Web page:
What is the current campaign against money laundering?

In 1989 the Financial Action Task Force (FATF) was established to coordinate a response to the problem of money laundering. The following year FATF issued 40 recommendations against money laundering which were subsequently revised in 1996. FATF, now consists of 29 countries, and two international organizations and represents the larger developed countries as well as some of the more affluent developing countries. The first recommendation requires that countries become signatories to the Vienna Convention against money laundering. The Vienna convention only concerns the proceeds of money laundering related to the drug trade.

However, it does not include the other serious categories of crime with which money laundering may be associated. Consequently, the recommendations also suggest that prohibitions against money laundering be extended to other serious offenses. This discretion has led to many countries differing legislative measures. Some have not made human trafficking, one of the fastest growing forms of organized crime, a predicate offense for money laundering. Likewise, corruption remains in most countries, including the United States, outside the list of many serious crimes, which are predicates to money laundering.

The recommendations also deal with measures to identify, trace and confiscate laundered assets. Various measures must be taken by financial institutions to ensure that they maintain proper record keeping, know their customers and keep records for at least five years time to permit reconstruction of financial transactions. Bank officials are required to monitor large and questionable transactions and to report suspicious transactions to competent authorities without advising the customers in question. These principles are applied not only to the domestic banks but also to their subsidiaries that are located outside of the country. Signatory countries are to intensify controls at the borders with the purpose of limiting the movement of large amounts of cash. Furthermore, countries are expected to develop modern methods of money management such as checks and direct deposits that reduce reliance on a cash economy. Effective regulatory bodies are to be established to ensure that there are adequate measures and sufficiently trained personnel to realize the implementation of these regulations.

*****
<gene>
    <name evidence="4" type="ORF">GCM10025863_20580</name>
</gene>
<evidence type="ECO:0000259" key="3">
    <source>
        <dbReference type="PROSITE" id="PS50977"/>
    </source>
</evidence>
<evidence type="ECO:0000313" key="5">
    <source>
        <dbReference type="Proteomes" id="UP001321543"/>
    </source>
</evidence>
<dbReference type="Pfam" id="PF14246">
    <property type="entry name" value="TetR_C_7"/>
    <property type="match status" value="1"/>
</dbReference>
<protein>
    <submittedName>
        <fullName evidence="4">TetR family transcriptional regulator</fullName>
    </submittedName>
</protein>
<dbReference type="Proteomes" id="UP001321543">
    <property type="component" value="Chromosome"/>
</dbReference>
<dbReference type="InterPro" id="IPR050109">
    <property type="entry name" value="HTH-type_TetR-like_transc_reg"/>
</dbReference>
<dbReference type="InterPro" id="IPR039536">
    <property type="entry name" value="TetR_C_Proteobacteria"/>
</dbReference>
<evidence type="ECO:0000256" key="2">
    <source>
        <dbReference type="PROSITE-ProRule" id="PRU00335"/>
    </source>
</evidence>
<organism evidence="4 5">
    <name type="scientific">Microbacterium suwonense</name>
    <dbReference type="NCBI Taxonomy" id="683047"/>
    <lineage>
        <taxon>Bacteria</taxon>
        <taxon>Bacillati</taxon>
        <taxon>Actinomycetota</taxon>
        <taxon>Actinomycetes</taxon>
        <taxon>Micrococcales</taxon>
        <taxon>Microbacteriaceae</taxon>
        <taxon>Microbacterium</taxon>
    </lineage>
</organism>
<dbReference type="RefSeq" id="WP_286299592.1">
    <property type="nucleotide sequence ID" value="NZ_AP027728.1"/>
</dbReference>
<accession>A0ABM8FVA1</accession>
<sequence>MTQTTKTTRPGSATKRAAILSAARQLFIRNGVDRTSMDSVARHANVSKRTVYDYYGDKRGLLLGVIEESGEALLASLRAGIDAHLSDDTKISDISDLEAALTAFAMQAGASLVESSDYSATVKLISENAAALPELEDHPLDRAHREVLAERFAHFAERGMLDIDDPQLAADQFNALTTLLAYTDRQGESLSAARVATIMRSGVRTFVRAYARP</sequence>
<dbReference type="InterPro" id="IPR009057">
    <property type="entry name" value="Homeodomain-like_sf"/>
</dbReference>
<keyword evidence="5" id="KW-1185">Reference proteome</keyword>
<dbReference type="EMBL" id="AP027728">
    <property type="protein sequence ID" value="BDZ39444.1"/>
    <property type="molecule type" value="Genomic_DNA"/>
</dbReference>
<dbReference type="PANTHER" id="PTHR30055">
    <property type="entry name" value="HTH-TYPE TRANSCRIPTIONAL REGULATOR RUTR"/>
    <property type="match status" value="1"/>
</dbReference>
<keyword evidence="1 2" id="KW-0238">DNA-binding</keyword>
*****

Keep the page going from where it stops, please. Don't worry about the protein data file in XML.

Regulators must take efforts to ensure that criminals do not acquire or achieve significant control over financial institutions. International cooperation must be extended as regards to suspicious transactions, confiscation, mutual assistance and extradition. Cooperative investigations should be encouraged and launched when possible. To ensure cooperation among states, there must be decisions made as to the best venues in which to prosecute offenders. Annual Reports are issued by the FATF within which the country teams have monitored the progress of member states and issues typologies. The Typologies Report follow an annual meeting in which law enforcement, legal, financial and regulatory experts discuss recent trends in laundering criminal proceeds, emerging trends that arouse concern and countermeasures which have proved effective. In June 2000, the FATF listed a group of 15 jurisdictions with serious deficiencies in anti-money laundering efforts. This “blacklist” was based on extent of compliance with 25 published criteria.

Three of the fifteen jurisdictions are located in the Caribbean and include Dominca, St. Kitts-Nevis and St. Vincent. According to the Annual Report issued at the same time, the member countries of the FATF group are largely in compliance with the regulations. This evaluation is based largely on the mutual evaluations of the member states. A dichotomy exists between the perception of the developed countries and the offshore centers. The tax havens or international financial centers claim that the legislation and infrastructure are in place and most money laundering occurs through large financial centers. On the other side, the mainland countries perceive that money laundering is occurring in offshore locales. The problem remains that money laundering persists in both kinds of locales. The FATF is now turning its attention to such problems as money laundering through on-line banking, trusts and other non-corporate vehicles, the professionals who facilitate money laundering, the role of cash vs. non-cash activities and the money laundering of terrorists. The FATF is only one of several visible multilateral bodies working on money laundering. It has regional task forces that include the Caribbean Financial Action Task Force and Asia/Pacific Group on Money Laundering. The United Nations and its Office of Drug Control and Crime Prevention (ODCCP) has a program against money laundering.